The gust of wind from an opposing large truck on a 2 lane road in the rain and our driver side windshield wiper was twisted loose. It actually stripped the splines on the wiper shaft, making re-mounting it impossible. Since a new wiper arm is hard to get, especially in the middle of New Mexico, I drilled and tapped opposing holes in the wiper arm hub and used two set screws to keep the arm in place. Works fine now, may not even need a new arm!
Entegras have a reputation for poor shade motors, and our night shade motor showed why. It won’t come back up anymore, just hums. Guess I’ll just use some Velcro to keep the shade up until I can get a new motor.
The first drive we had in warm weather showed a problem… no dash AC. Called Spartan, they said it was still under warranty and NIRVC could fix it. Since I also had a (very) noisy fan motor, thought I would have that fixed at the same time. They worked me in while we were in Ireland.
I had a reservation for a full chassis check at Spartan, but NIRVC was more than happy to do this. And that would save me a long drive. And, as long as it is in the shop, maybe also fix:
The step doesn’t always go out smoothly
Check the toppers on the driver side
Replace the lost front hubcap
Adjust the limit switch on the main awning
While in Ireland received an email that Spartan would not cover the AC as it was a leak and therefore an Entegra issue. Projected cost for all the above was about $2,800. Well can’t live without AC in Texas, so approval for all the repair was given. Fortunately, my Good Sam Extended warranty cover much of it but I have a high deductible (my choice) so this cost me $1,700 out of pocket. Hopefully this will be the last unscheduled shop visit…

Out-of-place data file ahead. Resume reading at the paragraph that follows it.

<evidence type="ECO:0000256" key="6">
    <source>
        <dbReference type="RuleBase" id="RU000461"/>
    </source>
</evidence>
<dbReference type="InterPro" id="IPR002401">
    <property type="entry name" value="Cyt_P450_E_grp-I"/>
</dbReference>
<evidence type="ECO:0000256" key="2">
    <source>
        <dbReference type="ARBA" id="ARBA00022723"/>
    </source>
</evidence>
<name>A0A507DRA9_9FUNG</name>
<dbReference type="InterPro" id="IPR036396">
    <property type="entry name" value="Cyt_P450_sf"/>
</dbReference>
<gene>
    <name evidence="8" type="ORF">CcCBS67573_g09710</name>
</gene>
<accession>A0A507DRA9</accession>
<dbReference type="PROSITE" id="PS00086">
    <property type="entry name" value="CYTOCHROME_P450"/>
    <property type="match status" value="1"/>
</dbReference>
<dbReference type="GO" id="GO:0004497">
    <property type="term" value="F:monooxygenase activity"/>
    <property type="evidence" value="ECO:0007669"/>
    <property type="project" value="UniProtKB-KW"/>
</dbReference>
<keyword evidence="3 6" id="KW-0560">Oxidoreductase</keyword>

The coach came with Goodyear G670 tires. The rears are 275/80R22.5, which have not had any significant problems. However, the front were the infamous G670 295/80R22.5 tires. These are known to have problems, and have a reputation of blowouts even when they were young.
So for safety’s sake we replaced them with Michelin X Coach HL tires. These are more expensive, but are known to be more reliable. Plus they have an additional 1,000 lbs or so carrying capacity. Not cheap, but then safety has no price.
The Aquahot quit working, and on inspection a circulation pump had gone bad. Very common problem, pump replaced under warranty. Took it to my friend Rudy Legett who replaced the pump with one of the new Buehler pumps, much better quality. Now both pumps are Buehlers.
Some smaller things. Added a small slide tray in the front bay so I can have easier access to my tool box. Moved the subwoofer from the dinette to behind the fireplace (lots of space there!). Added a wine rack where the subwoofer was.
We noted an air leak that seemed excessive. After discussion with Spartan, we took it to NIRVC in Lewisville, TX. They discovered a leak in one of the lines leading to a distribution center at the rear axle. It was repaired same day and no further air leaks were noted.
Although NIRVC charged us $447 for parts and labor Spartan will reimburse us as the chassis is still under its 3 year warranty.